Educate and train employees on avoiding musculoskeletal disorders. Employees must be made aware of tasks, positions and circumstances that increase the risk of developing an MSD and learn how to avoid these hazardous conditions. Regular training programs can help draw attention to the problem and educate workers. Workers that lift and carry must be taught the proper way to bend and lift without straining the back or arms. Desk workers or those required to stand must learn how to improve their posture. All workers should learn exercises that reduce pain, aches and fatigue in the limbs, back, neck and extremities and be encouraged to take regular breaks. Training should be supplemented by pamphlets and posters with instructions and reminders on how to decrease the risk of musculoskeletal injury. Employees should also be encouraged to offer suggestions on how to improve the ergonomics of the workplace and identify other sources of potential MSD problems.

Never let your guard down. An ergonomics program should be in continual development.  Whenever a new job, workspace or process is added, employers and managers should take ergonomics into account before implementing it. With respect to existing jobs and space, ergonomics should be revisited regularly. Managers should keep abreast of innovative trends and equipment that may be applicable to their workplace.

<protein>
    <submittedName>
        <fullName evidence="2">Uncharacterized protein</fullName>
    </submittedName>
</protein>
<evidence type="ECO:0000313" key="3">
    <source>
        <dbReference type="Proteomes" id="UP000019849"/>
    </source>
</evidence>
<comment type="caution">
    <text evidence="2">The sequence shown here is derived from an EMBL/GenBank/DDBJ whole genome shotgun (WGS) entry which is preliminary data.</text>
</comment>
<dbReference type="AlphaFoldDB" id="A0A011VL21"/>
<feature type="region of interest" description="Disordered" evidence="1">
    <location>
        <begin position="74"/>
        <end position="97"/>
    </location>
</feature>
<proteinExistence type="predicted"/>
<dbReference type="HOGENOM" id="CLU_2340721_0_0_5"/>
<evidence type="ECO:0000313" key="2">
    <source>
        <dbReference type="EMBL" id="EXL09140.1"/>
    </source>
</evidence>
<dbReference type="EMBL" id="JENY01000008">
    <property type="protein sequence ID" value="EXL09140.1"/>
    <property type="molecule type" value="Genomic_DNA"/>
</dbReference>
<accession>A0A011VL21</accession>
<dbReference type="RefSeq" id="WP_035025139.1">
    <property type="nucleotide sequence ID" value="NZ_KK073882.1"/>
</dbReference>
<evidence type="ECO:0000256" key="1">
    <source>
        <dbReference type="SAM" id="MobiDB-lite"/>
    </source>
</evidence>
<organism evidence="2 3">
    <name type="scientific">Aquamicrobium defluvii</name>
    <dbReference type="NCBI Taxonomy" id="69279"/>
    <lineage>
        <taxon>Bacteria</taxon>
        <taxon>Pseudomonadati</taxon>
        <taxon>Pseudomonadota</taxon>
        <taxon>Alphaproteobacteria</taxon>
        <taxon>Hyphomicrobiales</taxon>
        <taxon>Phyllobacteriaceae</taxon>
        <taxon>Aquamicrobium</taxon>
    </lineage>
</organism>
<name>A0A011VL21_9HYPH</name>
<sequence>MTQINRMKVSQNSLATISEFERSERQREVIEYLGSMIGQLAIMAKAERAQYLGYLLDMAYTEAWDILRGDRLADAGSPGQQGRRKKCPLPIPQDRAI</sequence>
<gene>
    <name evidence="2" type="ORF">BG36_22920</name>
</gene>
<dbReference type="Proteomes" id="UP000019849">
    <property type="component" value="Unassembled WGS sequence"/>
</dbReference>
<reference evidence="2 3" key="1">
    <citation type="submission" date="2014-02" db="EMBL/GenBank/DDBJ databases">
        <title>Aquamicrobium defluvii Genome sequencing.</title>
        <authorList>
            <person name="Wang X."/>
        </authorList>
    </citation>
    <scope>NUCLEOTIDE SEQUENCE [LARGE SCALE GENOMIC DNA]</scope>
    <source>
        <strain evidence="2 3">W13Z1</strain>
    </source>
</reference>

Demonstrate commitment. Employees tend to take policies seriously if management does too.  Management should appoint leaders to help implement ergonomic controls or changes, and set identifiable goals (e.g., ensuring that 80 percent of all workstations are ergonomic within a certain period of time, reducing the number of MSD-related complaints in a number of months).  Employers and manager should also not skimp on the resources devoted to improving workplace ergonomics and themselves follow the health and safety rules that the company has set in place.  When employees truly feel that health and safety of workers are a priority for the company, the repercussions can be felt all the way to your bottom line. 

Paul Giannetti is a personal injury attorney in Albany, N.Y., with over 20 years of legal experience.